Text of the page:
This week as the country marks the beginning of National Women’s History Month, we will introduce you to some notable Greece women.
Throughout the year we’ve told you stories about places, events, and people of the town of Greece. Some of the most elusive to pursue are the stories of Greece women who lived and contributed to the town, state, or country. Before the 20th century, most women usually were written off only when they married or died.
First let us salute all the pioneer women, such as Mehitable Hincher, who helped settle the town and raised their children, and helped their spouses. Imagine what it was like for Mehitable to be the first European woman to live in the town with no others for miles around. On the banks of the Genesee river, she raised her eight children and prospered with her husband. As did many other women whose names and stories are lost to history.
There’s little documentation for Elizabeth Baker. She was born in 1813 in East Haddam, Middlesex County, Connecticut, the daughter of Josiah Jewett Baker and Alice Fox Baker. She was living in Greece circa 1840, but where or with whom is uncertain. Up until this time, there were only custom tailors in Rochester but, she opened a shop on Front Street in Rochester selling ready-to-wear children’s clothes. The boys’ trousers cost 25 cents. She was the very first clothing manufacturer in the city, a city that was on the brink of becoming a center of clothing manufacturing in the country.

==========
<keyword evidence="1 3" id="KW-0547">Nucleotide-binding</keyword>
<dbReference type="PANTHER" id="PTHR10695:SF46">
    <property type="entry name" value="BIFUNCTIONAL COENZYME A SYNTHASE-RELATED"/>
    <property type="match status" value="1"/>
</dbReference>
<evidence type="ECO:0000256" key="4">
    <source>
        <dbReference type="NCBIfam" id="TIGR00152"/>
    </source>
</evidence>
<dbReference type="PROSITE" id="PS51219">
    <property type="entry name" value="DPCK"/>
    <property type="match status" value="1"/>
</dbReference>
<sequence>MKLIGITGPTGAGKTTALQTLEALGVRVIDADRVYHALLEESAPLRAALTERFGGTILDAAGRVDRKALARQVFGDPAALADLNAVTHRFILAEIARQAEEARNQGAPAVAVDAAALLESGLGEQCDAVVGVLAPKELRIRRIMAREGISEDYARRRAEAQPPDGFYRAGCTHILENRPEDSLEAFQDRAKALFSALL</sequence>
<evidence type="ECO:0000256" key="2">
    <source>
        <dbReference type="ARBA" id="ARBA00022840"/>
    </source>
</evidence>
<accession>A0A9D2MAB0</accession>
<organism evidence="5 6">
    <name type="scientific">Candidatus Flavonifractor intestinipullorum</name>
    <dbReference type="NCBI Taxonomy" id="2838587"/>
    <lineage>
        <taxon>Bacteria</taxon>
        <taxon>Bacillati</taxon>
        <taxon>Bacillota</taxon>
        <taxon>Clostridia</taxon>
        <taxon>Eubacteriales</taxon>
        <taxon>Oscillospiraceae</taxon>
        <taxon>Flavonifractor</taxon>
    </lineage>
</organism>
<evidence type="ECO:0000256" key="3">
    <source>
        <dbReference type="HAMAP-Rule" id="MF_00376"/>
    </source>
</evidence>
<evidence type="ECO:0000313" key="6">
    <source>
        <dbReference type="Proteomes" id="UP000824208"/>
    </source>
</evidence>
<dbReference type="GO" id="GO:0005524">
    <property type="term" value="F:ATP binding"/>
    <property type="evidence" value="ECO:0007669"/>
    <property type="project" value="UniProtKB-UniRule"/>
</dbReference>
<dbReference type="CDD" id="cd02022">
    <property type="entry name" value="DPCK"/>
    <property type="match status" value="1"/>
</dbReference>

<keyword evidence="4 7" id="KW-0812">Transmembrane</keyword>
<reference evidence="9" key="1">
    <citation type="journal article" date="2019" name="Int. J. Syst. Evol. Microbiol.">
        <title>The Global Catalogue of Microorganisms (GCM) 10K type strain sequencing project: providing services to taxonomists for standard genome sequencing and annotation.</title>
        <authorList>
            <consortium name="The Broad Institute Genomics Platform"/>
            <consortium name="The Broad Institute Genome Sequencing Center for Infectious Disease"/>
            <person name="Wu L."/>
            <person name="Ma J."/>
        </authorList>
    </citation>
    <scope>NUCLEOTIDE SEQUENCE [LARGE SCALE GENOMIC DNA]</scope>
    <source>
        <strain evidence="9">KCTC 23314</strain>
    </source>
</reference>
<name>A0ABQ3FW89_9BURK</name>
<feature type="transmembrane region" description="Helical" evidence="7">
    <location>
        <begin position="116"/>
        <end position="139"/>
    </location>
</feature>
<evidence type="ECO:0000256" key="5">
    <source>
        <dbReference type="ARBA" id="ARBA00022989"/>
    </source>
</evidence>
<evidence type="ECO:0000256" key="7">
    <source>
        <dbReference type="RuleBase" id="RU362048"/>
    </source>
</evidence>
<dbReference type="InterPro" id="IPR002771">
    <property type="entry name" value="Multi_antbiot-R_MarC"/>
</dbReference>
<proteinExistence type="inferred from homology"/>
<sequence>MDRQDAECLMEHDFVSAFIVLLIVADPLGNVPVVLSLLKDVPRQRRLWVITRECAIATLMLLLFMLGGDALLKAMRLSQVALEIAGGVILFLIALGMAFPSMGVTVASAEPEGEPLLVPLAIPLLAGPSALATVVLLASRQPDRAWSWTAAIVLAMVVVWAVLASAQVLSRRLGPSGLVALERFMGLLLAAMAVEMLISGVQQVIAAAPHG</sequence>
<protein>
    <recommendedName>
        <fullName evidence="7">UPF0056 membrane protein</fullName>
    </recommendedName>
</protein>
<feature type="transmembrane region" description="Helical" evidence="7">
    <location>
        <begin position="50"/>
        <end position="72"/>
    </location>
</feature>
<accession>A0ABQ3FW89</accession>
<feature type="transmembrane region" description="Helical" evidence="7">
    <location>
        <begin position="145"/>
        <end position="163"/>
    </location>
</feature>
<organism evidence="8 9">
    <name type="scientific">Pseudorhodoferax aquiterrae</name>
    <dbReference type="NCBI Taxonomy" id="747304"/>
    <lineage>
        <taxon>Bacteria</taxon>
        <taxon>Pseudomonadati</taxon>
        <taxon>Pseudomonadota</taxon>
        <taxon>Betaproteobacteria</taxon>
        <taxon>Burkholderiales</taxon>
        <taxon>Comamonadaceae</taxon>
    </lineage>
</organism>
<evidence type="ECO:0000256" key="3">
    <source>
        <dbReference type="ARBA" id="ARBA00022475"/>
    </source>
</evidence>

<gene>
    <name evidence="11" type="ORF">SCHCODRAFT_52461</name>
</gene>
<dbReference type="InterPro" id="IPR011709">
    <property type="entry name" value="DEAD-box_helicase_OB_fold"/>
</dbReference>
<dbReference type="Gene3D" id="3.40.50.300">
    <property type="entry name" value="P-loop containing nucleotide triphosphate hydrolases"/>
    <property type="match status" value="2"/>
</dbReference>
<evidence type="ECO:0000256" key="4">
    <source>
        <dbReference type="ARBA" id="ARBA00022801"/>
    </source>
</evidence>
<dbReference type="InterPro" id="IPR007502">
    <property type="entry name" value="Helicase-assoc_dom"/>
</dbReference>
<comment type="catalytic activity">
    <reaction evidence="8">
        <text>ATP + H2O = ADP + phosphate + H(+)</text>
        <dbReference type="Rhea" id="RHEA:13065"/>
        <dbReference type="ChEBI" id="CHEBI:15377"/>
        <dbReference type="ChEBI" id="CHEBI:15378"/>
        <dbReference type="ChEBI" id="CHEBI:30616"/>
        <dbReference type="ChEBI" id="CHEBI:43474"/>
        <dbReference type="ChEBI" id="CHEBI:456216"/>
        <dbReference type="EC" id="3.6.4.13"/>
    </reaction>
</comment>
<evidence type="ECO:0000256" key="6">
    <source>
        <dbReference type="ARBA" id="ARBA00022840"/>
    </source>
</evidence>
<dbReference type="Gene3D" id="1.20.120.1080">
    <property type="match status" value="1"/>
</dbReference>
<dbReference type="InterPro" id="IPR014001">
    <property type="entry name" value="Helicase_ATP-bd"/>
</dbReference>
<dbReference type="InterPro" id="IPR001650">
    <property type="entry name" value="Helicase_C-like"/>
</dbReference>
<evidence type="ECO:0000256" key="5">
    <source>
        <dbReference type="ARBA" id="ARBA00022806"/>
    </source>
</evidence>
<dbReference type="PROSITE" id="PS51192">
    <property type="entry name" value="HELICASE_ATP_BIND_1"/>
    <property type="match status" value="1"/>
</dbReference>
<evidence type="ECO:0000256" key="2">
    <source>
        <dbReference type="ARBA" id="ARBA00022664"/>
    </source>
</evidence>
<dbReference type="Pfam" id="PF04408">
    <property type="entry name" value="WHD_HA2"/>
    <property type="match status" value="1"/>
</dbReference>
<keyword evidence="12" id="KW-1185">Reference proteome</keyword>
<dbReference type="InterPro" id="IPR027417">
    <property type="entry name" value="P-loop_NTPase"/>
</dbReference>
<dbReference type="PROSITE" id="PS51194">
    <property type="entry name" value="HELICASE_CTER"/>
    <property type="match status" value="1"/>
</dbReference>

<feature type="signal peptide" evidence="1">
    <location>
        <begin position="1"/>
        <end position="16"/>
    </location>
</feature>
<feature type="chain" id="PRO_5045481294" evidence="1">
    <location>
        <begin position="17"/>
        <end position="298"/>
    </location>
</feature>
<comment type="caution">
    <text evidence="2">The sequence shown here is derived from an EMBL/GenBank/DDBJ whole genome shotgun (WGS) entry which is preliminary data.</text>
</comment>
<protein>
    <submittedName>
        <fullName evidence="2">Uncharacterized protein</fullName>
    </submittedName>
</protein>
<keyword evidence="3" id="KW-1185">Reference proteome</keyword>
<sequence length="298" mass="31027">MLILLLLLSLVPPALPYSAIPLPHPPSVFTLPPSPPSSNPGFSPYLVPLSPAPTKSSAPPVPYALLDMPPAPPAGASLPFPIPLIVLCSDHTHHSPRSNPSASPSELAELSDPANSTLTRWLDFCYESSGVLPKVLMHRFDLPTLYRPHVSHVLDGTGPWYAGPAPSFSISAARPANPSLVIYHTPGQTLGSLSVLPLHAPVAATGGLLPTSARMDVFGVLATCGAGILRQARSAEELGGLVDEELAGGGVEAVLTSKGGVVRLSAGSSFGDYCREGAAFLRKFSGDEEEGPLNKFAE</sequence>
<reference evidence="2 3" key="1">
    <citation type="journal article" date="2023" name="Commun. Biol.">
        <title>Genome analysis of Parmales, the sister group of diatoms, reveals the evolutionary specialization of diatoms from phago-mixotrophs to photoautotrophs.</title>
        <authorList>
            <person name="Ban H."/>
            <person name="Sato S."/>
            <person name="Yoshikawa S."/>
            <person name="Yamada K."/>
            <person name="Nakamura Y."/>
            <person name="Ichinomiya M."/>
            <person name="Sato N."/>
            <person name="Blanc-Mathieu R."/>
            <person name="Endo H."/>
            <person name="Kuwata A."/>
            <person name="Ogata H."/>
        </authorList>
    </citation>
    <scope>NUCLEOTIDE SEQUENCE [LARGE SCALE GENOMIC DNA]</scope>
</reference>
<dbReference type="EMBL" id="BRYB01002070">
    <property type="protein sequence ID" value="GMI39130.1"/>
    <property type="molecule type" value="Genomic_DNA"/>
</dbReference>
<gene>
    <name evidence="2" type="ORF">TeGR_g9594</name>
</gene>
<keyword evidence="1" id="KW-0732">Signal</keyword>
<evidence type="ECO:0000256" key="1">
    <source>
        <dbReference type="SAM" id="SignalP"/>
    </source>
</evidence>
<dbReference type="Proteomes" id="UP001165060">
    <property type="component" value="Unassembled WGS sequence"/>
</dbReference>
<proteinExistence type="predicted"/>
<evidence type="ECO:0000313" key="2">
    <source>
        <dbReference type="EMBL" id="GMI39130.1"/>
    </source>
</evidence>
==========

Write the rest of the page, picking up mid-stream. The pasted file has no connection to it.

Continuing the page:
Circa 1843, Meyer Greentree came to Rochester. He was one of only five Jewish people residing in Rochester at the time and he has been designated by some as the father of the Rochester Jewish community. He first worked for lace dealer Sigmund Rosenberg also on Front Street. Meyer became acquainted with Elizabeth Baker and they married in 1844. It was quite unusual for the time for a Jewish man and a Gentile woman to marry. After their marriage and the birth of their first child, Meyer took over the Front street business and “converted the place to a pants shop, and thereby began Rochester’s famed men’s clothing industry.”
Meyer Greentree is rightly called the Father of Rochester’s clothing industry, and though she is seldom mentioned, one would also have to say that Elizabeth Baker is the mother of Rochester’s clothing industry.
Sarah Cole Truesdale
On November 5, 1872, hoping to generate a legal case to take to the Supreme Court, Susan B. Anthony and 14 other women including her sister Mary voted in the presidential election. However, to stave off the possibility that this case could go all the way to the Supreme Court, the women were charged with misdemeanors, not felonies.
One of the other women who went with her was Sarah Cole Truesdale. She lived next door to the Anthonys on Madison Street. Sarah Cole was from a pioneer Greece family, growing up in Hoosick, that is South Greece. Her husband George Truesdale was from another long-time Greece family. In the snapshot, you can hear Deborah Cole Meyers, a volunteer at the Greece Historical Society describes when she discover an ancestor was friends with Susan B Anothy.